- It’s well-written. There are archetypes—the tart with a heart, the busybody, the insufferable snob—but they’re never stereotypes; the roles are fully developed. There are characters who happen to be gay, rather than Gay Characters. Story lines last for years and months, not weeks. And it’s very funny. Here’s a scene in which the unfortunate Barlow family attends an Alcoholics Anonymous meeting. We will call this scene “I am so sorry about my mother”:
- Also, this happened: “Tony strangled Jed in a fit of rage, just before the Christmas party. Believing Jed to be dead, Tony hid his body in the Christmas hamper during the party. When he returned to the factory on Christmas Day he discovered Jed had just been unconscious, and offered him a free flat in Wigan to buy his silence, which Jed accepted.”
- You can enjoy hating Gail (née Potter; currently McIntyre; and previously Tilsley, Platt, and Hillman). Everyone hates Gail. Poor Gail. Husband #3 tried to kill her and her children by driving them into a canal; husband #4 drowned while attempting to fake his own death by drowning, the great twit. (Gail was charged with his murder, naturally.)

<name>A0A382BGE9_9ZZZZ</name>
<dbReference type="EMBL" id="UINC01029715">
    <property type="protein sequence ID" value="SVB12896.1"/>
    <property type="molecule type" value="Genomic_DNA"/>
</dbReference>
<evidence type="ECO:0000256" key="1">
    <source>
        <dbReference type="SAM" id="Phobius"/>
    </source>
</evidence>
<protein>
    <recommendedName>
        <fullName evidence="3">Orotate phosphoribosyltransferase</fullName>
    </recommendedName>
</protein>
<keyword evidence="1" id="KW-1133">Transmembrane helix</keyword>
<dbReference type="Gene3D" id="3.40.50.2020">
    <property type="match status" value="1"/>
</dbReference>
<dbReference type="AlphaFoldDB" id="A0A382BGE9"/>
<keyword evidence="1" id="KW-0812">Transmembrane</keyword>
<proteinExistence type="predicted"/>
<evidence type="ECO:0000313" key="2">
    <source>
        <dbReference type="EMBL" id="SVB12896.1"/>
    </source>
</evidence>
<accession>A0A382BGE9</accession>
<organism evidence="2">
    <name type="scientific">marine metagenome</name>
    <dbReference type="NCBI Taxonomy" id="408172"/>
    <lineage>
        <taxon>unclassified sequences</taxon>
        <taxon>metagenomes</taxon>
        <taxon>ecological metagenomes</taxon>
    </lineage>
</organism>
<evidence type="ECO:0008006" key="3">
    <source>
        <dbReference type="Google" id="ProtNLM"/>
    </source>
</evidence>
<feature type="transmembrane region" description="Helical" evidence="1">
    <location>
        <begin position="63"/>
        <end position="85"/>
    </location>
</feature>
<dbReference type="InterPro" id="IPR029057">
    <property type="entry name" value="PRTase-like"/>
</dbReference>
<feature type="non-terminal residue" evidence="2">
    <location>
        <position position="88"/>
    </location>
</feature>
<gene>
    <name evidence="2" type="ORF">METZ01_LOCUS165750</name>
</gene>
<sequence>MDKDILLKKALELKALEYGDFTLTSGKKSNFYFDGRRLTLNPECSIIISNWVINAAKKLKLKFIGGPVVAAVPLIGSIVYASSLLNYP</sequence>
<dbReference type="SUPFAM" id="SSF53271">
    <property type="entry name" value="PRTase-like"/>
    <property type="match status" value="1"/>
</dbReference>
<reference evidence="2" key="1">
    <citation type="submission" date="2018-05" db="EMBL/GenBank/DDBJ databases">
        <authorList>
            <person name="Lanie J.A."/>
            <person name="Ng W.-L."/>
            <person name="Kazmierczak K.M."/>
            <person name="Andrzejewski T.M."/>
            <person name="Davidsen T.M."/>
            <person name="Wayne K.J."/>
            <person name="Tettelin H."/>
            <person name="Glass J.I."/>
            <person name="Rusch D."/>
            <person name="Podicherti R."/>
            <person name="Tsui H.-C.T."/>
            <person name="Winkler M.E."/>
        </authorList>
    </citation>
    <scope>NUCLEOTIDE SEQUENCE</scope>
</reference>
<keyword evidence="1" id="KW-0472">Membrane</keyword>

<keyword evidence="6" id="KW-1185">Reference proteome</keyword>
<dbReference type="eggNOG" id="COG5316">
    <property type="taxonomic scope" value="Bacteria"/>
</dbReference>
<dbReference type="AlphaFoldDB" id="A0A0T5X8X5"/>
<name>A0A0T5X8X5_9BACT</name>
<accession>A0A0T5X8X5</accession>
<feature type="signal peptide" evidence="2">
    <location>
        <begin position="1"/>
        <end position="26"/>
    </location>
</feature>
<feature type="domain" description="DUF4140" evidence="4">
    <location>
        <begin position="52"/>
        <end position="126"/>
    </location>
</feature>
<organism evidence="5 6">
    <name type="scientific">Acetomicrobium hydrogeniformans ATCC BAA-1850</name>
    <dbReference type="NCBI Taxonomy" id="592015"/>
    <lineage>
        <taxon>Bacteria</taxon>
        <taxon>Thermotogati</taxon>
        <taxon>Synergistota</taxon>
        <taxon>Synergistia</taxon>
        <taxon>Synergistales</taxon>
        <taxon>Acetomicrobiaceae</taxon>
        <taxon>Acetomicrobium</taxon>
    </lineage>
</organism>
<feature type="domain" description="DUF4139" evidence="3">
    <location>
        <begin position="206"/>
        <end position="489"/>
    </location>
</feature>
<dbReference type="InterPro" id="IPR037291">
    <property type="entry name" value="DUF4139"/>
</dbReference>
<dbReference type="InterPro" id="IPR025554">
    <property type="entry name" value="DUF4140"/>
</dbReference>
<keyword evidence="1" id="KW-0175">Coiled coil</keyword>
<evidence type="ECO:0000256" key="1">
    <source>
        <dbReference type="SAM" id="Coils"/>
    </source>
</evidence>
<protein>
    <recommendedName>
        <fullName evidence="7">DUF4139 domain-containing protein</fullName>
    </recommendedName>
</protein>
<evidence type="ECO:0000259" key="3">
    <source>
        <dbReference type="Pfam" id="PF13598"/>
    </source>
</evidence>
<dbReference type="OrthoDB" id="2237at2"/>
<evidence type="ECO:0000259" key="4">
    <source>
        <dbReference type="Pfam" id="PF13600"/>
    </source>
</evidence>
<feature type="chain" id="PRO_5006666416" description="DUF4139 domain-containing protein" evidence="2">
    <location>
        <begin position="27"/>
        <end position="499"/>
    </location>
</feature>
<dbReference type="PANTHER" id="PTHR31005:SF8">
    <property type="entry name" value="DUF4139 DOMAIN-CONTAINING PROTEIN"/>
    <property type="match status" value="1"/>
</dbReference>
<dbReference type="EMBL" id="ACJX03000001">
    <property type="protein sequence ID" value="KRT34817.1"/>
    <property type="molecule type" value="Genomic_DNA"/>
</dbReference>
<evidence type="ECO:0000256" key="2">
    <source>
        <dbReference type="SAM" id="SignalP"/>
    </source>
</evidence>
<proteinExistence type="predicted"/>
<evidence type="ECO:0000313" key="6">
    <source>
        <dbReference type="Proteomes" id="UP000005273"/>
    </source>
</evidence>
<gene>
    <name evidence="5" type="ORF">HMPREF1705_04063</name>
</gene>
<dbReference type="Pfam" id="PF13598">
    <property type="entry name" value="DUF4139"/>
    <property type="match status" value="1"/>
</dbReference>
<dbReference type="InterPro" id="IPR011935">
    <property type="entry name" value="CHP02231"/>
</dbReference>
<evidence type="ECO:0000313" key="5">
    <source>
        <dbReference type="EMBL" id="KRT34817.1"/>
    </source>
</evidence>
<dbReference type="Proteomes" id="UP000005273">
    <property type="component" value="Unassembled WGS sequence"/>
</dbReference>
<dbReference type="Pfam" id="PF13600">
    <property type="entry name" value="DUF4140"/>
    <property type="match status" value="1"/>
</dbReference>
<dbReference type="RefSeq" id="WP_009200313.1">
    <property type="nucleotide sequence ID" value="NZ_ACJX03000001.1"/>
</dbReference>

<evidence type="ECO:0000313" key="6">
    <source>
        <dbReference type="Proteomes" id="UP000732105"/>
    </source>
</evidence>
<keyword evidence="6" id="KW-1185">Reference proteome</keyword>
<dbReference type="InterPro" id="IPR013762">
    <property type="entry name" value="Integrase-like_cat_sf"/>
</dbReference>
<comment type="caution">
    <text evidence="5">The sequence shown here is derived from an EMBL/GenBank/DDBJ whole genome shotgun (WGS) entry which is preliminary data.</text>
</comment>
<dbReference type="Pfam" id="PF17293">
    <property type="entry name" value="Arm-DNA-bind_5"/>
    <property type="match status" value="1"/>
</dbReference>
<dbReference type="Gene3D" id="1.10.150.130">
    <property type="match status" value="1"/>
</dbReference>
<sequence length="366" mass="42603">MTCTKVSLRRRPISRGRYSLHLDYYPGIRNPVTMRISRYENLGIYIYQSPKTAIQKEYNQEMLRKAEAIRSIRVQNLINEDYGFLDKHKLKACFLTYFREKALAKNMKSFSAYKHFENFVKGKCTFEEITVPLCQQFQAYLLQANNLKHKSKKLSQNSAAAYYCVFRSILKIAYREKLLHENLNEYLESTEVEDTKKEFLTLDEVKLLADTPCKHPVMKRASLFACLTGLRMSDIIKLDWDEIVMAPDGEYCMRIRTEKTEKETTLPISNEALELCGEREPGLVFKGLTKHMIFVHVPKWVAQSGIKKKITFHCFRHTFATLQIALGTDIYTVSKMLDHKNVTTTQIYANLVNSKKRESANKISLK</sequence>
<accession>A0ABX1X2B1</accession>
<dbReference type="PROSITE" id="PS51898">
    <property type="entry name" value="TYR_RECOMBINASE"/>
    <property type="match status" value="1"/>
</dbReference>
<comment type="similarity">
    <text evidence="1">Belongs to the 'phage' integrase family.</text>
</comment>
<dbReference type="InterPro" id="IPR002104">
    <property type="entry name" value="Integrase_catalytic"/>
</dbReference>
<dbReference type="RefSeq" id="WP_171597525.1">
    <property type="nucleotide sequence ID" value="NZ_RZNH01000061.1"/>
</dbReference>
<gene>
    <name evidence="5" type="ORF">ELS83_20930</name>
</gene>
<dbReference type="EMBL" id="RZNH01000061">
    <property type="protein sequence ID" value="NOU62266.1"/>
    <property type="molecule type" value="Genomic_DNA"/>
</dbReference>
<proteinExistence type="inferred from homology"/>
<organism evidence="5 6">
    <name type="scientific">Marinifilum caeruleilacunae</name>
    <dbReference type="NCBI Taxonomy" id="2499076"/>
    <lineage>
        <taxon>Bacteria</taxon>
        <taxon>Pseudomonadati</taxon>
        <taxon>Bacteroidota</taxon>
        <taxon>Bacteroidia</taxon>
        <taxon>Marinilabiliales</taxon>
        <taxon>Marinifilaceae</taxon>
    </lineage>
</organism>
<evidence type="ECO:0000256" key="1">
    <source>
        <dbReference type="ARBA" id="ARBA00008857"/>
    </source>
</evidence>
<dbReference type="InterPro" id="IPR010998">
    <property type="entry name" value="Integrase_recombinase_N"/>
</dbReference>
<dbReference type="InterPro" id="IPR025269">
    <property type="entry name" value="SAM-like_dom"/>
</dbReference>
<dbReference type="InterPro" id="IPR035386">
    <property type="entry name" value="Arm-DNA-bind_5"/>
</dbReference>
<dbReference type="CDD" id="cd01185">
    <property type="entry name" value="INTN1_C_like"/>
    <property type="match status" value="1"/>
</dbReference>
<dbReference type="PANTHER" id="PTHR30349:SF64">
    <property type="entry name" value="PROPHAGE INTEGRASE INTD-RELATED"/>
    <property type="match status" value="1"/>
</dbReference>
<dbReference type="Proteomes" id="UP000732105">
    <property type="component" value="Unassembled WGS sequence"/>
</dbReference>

And, if you’re an ex-Colonial living in a foreign land, Coronation Street is an instant cure for homesickness. I grew up watching Corrie; it’s one of the most popular programs in New Zealand. Every so often the state broadcaster becomes embarrassed by her citizens’ enduring affection for the show—we really should be watching modern things, like MasterChef on Death Row: Final Meal Challenge and OMG, I Can’t Stop Eating Cats!—and they try to bury it in some ungodly time-slot, which provokes outcry, and the gnashing of teeth, and possibly the delivery of petitions to parliament. My mother and I never missed an episode. We would sit down with our packet of Griffin’s Gingernuts and our cups of tea and shake our fists at the screen. Put down that knife! Watch out for that lorry! Now I watch it online, the day after each episode screens in England, but New Zealand, alas, is still twenty months behind schedule (in all things, always), meaning that my mother’s standard telephone greeting is, “Don’t tell me what’s happening on Coronation Street!” When she called last night, I wanted to let her know about the fire—cross your fingers for poor Stella!—but I kept quiet. “You’ve got lots of good stuff to look forward to, Mum.”